In her introduction the catalogue’s editor Kellie Jones states, “lacking representation in mainstream institutions, African American artists opened their own venues in the 1960s and 1970s,” going on to say that, “these spaces, and the artists who ran them, played an important role in the progressive struggles of the period.” In Find the Cave, Hold the Torch, LACMA curator Franklin Sirmans dives into an extensive look at the life and legacy of the Los Angeles curator Walter Hopps. Hopps cofounded the important Ferus Gallery, and was an early champion of the uniquely West Coast aesthetic of assemblage, a technique many black artists of the time employed. “In some quarters it has been said that Hopps might have been too much like an artist himself — a risk taker who disdained the rules of institutional bureaucracy,” Sirmans states.

Charles White in his Los Angeles Studio by Robert A. Nakamura, 1970.

The essay “Black Art In LA,” curator Karin Higa discusses the photographs of Robert A. Nakamura. In 1970, the Asian-American filmmaker took portraits of black artists like Betye Saar, Charles White, David Hammons, and John Outterbridge, working in their studios amidst the clutter of their artwork. “The simple act of photographing black artists cannot be underestimated in a period when representations in the mainstream media were nearly nonexistent,” Higa explains. The historian Daniel Widner, in The Art of Creative Survival, makes the case that “more than any other artistic medium, theater highlights the tremendous variation present in the cultural activities of LA-based African American artists of the 1960s and 1970s.” In Defending Black Imagination, the Northwestern professor Jacqueline Stewart mulls over the cinematic contributions of the “LA Rebellion,” a school of black filmmakers who sought to undermine the dominant narratives in Hollywood.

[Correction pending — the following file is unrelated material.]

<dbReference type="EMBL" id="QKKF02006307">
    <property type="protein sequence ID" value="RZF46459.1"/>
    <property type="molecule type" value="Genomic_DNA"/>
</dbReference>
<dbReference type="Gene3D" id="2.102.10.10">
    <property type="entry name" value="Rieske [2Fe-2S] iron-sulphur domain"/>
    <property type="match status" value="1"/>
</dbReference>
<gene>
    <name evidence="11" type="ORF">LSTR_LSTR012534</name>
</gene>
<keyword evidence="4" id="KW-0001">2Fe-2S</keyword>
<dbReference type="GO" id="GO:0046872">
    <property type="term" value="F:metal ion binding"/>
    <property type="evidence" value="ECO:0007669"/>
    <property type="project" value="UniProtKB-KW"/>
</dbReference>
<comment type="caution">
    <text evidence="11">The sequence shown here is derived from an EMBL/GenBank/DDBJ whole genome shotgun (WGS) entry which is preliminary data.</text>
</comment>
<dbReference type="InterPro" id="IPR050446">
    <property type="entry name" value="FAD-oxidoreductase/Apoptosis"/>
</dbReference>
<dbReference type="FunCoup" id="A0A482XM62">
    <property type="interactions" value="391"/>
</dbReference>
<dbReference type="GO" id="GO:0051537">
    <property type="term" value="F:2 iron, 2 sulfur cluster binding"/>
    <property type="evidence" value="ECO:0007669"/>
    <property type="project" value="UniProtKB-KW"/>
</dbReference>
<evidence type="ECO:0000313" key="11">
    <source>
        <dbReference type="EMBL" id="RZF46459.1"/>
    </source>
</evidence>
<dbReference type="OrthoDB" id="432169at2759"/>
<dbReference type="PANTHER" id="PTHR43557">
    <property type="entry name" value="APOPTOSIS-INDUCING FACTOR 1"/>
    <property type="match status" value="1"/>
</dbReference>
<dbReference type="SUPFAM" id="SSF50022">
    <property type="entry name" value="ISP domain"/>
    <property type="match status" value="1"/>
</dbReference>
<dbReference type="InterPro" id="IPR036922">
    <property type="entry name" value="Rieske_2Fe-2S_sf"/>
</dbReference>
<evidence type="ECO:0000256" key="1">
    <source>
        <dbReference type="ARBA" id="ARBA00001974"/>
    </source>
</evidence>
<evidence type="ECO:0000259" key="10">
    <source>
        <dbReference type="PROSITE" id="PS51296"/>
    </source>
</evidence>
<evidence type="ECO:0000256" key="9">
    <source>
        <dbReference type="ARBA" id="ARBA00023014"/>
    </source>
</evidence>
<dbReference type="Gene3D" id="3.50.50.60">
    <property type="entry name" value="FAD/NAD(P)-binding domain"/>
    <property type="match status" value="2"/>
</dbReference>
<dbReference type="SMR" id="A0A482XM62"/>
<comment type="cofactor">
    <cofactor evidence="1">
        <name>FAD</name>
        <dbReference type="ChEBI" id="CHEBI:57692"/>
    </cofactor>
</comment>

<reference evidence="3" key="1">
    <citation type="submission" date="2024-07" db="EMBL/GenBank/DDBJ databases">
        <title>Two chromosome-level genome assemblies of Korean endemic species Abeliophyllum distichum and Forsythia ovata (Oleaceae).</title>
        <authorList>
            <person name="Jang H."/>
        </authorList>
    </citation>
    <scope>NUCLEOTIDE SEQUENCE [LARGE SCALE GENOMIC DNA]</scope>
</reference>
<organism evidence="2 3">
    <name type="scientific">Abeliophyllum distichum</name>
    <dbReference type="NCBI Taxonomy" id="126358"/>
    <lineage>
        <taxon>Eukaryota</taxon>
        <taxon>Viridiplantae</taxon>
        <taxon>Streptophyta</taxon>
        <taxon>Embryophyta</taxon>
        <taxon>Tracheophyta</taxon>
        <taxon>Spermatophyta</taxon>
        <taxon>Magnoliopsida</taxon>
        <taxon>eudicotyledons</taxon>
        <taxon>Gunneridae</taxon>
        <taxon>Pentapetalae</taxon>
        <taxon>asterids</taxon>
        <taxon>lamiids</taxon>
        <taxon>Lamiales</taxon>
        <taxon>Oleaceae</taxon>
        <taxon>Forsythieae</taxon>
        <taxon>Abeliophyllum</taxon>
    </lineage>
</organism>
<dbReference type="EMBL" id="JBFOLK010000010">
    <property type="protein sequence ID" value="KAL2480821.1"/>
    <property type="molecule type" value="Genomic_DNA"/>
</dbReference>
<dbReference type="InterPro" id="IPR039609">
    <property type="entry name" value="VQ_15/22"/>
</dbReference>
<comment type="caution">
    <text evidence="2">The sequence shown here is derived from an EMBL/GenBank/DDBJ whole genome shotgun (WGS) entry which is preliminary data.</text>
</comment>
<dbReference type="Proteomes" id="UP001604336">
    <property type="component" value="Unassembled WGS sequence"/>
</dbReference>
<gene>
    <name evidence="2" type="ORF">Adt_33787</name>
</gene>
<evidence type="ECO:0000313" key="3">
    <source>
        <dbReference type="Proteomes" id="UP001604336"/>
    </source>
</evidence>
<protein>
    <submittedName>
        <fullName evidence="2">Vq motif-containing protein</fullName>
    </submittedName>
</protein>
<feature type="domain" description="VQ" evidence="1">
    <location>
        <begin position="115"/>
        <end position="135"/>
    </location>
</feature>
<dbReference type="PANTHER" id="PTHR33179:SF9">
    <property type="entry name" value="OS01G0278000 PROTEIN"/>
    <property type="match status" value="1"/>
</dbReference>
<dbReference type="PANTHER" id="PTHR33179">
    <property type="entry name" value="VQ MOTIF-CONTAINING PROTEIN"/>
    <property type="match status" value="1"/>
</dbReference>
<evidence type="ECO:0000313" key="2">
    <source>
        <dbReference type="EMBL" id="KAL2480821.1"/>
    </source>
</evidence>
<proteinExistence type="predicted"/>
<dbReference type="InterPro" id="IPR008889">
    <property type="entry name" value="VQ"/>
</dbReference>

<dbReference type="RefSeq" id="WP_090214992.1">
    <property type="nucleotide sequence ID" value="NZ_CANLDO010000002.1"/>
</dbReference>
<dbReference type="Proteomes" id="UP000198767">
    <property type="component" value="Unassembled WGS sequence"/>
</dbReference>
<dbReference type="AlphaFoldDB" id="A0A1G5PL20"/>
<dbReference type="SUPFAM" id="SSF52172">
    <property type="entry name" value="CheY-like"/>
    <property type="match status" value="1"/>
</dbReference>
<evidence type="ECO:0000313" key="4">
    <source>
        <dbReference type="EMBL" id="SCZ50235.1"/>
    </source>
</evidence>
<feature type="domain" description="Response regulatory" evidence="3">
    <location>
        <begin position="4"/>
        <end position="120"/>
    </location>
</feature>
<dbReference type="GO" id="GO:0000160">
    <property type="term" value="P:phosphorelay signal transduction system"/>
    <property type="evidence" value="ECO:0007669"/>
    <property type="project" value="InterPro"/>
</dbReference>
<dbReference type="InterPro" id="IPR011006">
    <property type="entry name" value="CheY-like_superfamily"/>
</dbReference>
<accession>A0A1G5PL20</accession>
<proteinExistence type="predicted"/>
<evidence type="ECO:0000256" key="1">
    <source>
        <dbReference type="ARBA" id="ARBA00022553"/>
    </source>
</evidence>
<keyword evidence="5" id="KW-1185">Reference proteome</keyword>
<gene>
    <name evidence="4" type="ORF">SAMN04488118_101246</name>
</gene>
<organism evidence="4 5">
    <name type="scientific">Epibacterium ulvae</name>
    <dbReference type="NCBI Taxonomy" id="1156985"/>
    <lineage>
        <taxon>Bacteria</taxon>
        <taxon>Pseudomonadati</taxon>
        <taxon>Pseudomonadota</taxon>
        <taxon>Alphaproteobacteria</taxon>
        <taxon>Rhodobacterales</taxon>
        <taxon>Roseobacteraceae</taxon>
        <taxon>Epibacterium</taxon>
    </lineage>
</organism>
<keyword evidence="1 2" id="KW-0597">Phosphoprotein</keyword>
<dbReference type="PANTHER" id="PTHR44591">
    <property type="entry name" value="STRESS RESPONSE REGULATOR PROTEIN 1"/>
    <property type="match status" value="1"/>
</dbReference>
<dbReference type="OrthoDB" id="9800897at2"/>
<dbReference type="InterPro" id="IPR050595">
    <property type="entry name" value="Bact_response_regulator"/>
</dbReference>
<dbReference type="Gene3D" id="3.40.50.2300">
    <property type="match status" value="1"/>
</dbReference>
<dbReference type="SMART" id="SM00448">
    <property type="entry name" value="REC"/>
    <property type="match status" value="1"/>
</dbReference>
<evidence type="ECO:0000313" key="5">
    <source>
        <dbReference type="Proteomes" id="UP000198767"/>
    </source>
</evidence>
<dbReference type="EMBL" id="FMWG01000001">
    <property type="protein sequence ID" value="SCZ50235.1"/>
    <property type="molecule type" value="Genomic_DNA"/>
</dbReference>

Works by Betye Saar in the catalogue.